New fathers 'gain baby weight'

New fathers 'gain baby weight'

Fathers gain more than a stone after their child is born, according to new research which indicates that women are not the only ones struggling with “baby weight”.

The average man puts on 1.6 stone after becoming a father, figures from the UK suggest.

Pressures of work and family life have been blamed, as men do less exercise and eat more takeaways due to time constraints.

The study, commissioned by the UK's Benenden Healthcare Society and the Men’s Health Forum charity, examined the lifestyle habits of 2,000 fathers.

Dr Ian Banks, president of the Men’s Health Forum said: “Men can face an uphill struggle with their health when they become fathers.

“The survey shows even their kids know it. Heart disease is the biggest cause of premature death in men.

“We’re saying you only live once – if you want to be around to see your kids grow up you need to stay healthy.”

Benenden Healthcare Society spokesman Paul Keenan, external affairs manager at the health and wellbeing mutual, said: “The modern lifestyle is a hectic one and this study clearly shows the impact this is having on fatherhood.

“As we approach Father’s Day, we discover that the modern dad’s health is suffering under the strain from diverging pressures such as work and family life.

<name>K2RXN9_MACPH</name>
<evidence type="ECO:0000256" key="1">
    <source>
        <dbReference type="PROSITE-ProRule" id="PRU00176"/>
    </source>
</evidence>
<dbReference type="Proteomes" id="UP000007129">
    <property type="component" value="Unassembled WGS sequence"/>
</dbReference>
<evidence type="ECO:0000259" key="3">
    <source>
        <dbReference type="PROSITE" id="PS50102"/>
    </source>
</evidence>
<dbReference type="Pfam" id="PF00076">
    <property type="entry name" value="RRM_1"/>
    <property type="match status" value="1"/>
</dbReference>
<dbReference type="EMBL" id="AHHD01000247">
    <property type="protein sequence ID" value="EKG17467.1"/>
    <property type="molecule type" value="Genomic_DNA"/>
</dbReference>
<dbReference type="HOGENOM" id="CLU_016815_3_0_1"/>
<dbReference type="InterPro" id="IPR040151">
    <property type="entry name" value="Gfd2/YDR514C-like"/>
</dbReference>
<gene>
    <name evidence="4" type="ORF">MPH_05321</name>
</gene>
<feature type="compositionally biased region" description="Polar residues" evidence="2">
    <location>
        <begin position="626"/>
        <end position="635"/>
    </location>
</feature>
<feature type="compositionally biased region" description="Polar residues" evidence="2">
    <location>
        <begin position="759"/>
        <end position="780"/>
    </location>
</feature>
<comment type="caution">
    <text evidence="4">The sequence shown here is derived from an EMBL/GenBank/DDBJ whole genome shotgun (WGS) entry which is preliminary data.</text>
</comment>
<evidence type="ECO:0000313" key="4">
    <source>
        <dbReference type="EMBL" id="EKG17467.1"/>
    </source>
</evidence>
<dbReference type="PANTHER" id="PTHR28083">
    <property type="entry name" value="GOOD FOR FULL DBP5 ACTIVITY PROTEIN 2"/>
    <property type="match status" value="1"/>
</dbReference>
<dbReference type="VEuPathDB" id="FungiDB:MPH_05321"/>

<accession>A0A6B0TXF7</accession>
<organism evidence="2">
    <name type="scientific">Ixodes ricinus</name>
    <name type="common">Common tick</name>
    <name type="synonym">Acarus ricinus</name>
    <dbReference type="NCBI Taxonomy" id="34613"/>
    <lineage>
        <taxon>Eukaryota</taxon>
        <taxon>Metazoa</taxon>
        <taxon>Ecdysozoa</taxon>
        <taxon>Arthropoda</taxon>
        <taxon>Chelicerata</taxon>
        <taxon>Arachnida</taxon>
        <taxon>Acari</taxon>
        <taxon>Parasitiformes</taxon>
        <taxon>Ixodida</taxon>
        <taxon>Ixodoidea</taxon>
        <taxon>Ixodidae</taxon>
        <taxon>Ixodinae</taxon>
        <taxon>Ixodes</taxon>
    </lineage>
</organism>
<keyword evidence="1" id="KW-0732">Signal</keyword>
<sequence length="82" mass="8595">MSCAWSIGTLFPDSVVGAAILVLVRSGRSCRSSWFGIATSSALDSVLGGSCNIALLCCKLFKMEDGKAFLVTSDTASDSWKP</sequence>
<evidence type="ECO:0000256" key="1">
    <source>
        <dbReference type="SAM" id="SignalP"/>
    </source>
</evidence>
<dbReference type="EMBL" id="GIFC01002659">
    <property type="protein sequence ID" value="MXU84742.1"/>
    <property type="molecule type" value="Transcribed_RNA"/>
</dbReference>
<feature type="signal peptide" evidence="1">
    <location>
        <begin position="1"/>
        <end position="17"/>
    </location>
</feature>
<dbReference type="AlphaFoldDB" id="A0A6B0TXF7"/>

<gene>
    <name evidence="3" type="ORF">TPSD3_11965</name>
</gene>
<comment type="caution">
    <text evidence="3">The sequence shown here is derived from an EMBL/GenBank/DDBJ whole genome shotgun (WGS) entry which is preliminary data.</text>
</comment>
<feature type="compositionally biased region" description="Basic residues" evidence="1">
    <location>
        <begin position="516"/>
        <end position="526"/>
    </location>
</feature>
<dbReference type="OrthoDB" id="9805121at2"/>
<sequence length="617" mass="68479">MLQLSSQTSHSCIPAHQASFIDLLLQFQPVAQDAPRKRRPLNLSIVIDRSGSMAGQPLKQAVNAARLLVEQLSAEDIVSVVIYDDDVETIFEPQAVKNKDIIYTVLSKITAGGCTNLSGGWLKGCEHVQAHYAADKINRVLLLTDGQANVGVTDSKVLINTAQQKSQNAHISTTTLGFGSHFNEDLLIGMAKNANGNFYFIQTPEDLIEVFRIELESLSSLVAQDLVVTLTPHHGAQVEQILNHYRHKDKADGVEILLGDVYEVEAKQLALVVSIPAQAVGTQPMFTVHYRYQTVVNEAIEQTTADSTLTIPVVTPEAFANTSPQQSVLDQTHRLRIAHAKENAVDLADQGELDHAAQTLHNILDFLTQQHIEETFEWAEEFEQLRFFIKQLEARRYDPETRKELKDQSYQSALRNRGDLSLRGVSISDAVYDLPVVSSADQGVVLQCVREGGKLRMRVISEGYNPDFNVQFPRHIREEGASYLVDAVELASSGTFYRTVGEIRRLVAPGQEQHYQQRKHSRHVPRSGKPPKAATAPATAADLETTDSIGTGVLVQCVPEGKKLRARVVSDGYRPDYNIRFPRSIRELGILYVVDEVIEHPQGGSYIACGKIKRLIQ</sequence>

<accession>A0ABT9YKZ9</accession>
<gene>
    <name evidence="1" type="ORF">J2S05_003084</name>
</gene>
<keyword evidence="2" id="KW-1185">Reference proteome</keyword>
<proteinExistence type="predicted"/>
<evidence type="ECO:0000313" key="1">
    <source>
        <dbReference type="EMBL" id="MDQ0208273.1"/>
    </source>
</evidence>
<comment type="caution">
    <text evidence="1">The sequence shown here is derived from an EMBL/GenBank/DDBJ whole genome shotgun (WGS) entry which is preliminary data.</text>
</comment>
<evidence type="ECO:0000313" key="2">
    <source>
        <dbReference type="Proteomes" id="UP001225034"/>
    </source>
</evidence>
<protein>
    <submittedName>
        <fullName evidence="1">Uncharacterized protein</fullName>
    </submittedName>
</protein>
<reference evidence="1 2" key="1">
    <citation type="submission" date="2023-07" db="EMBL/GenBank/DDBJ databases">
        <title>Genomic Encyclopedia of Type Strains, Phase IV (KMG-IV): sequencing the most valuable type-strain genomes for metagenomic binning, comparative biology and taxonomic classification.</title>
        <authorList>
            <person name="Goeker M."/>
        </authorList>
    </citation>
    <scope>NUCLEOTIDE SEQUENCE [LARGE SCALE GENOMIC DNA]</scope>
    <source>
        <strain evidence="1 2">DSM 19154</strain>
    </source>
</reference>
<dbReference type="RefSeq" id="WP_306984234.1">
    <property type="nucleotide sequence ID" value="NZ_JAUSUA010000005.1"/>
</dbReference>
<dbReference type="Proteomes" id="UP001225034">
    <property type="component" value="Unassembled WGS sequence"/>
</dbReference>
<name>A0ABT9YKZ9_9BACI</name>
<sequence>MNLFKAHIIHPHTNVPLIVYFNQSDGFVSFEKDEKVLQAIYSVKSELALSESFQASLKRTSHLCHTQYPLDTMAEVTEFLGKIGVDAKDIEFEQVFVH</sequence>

“As a result, dads are taking shortcuts with their diets – leading to increased weight, a more sedentary lifestyle and eventually running the risk of health scares.”

More in this Section

Hong Kong descends into chaos as protesters defy rally banHong Kong descends into chaos as protesters defy rally ban

Boeing says it regrets concerns over internal 737 Max messagesBoeing says it regrets concerns over internal 737 Max messages

Showdown for Johnson on crunch vote as Labour seeks to hijack Brexit legislationShowdown for Johnson on crunch vote as Labour seeks to hijack Brexit legislation

Australian newspapers campaign against government secrecyAustralian newspapers campaign against government secrecy


Lifestyle

John’s chairs will last a lifetime, but he is also passing on his knowledge to a new generation, writes Ellie O’Byrne.Made in Munster: The ancient art of súgán-making is woven into Irish family history

More From The Irish Examiner